After speaking out about his vaccine beliefs Jurgen Klopp was told to stick to football, but the Liverpool manager is right to speak out…


“In 2019 the sun changed its north-south poles & does it every 9-11 years cycles & have a peak 70-year cycle, the next major factor is S02 released from Volcanic activities, we are in a influenza peak.”

OK, that’s enough of the YouTube chat function before Jurgen Klopp’s pre-Spurs press conference for today.

There are things you’re fully aware you shouldn’t indulge: the last of the chocolates on Christmas Day, polling trends on any day or a 176 tweet reply to a very logical approach to a pandemic from the Liverpool manager.

But here we are, with eyes on the Ferrero Rocher, begging for some threat of strategy from the Labour party and knee-deep in scrolling people telling Klopp to “focus on managing a football team”.

Rather than channel Rafa Benitez versus Tom Hicks energy, Klopp prefers to be candid about his choice to “trust experts”, adding: “I follow the advice of smart, educated people who know their field because they’ve dedicated their lives to it and have studied it.”

The rhetoric often quickly becomes about sides. It’s often playground, childish and blustering in a manner which reflects those currently governing this country.

It’s a reminder that this thing of ours isn’t about feeling responsible for millions of people across the planet. We can’t control who comes through the gates or decides to support Liverpool in that sense, it’s to find a commonality of home.

Liverpool supporters queue to enter the ground during the FA Premier League match between Liverpool FC and Newcastle United FC at Anfield

Liverpool always wants one more in that sense. It attaches values and behaviours into the mix that others, rightly or wrongly, can’t even begin to be arsed confronting.

We’re ultimately back at the point of disruption which doesn’t help anyone. People want their football to give them that sense of belonging. The players who’ve been in this environment from adolescence certainly need its sense of fulfilment to aid their own sacrifices.

Grotesquely, the Premier League and invested parties also need “satisfaction from the quality of the product on show”. All of this, along with a packed fixture schedule, shows why the desire to carry on playing the violin as water engulfs the deck of the ship becomes clearer.

Maybe then, the question shouldn’t be about the need for panic and whether to be vaccinated and more about how, overall, we’re left in a state of incognisant surprise once again when restrictions were only fully lifted in July?

If there’s one thing which will frustrate the Liverpool manager most it will be that lack of planning. Klopp doesn’t seemingly wish to engage in integrity chat on account of the fact he knows it won’t help matters in any way.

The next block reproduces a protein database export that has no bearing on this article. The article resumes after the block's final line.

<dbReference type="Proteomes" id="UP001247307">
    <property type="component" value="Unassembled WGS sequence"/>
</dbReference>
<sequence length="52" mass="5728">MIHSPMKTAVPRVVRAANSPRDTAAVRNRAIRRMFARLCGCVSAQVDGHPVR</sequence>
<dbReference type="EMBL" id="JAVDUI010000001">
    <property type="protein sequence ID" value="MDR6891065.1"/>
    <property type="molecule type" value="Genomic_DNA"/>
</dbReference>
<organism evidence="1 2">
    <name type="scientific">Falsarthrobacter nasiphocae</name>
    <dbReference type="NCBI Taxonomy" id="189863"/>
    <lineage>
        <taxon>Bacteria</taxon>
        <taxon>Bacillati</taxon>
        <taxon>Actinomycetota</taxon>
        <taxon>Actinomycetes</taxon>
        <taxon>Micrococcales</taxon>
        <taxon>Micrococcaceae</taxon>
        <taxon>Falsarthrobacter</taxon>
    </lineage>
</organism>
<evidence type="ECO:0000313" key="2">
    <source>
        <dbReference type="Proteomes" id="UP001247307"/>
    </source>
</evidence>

Instead, maybe what Klopp is emphasising best is the feeling of basic care for others? He doesn’t want to see his players or staff ill. His players don’t want to see their teammates or staff ill leading to a potentially battered morale in the manner Chelsea Women’s manager Emma Hayes candidly spoke of recently.

There is something in this which felt present among everyone inside Anfield last night. There was no winding down to Christmas, no “O Come, All Ye Faithful” or “Mane’s scoring”, only a quite heightened sense of trepidation on and off the pitch.

Liverpool supporters sing "You'll Never Walk Alone" before the FA Premier League match between Liverpool FC and Newcastle United FC at Anfield

We don’t get to choose, here. We can’t decide a pandemic isn’t a pandemic or that we can live in bliss around it.

But we can choose what to do with our options to remain healthy in addition to the information we absorb and decide to believe in. That is our choice — the Liverpool staff and players included.

I decided to get the jab — next week I’ll get a booster. I will do so as someone who believes that scientific expertise across the world in developing medicines is a wonderful reflection of what humanity is capable of, rather than a cause to somehow praise a Conservative government or because I’ve been socially forced to do so.

I say this knowing full well there are people who enter the same turnstile as me, getting behind the same cause, who think completely differently.

Can we exist in the same world? It seems we already do. Rather than judge, I’ll be thankful that I seem to be on the same page as the wonderful man in charge of Liverpool Football Club. He is every inch the embodiment of this club I want and need.

Have a nice Christmas and try to relax in the knowledge this team will continue to give everything for us, in whatever circumstances it finds itself.

That much, at least, we can all agree on.

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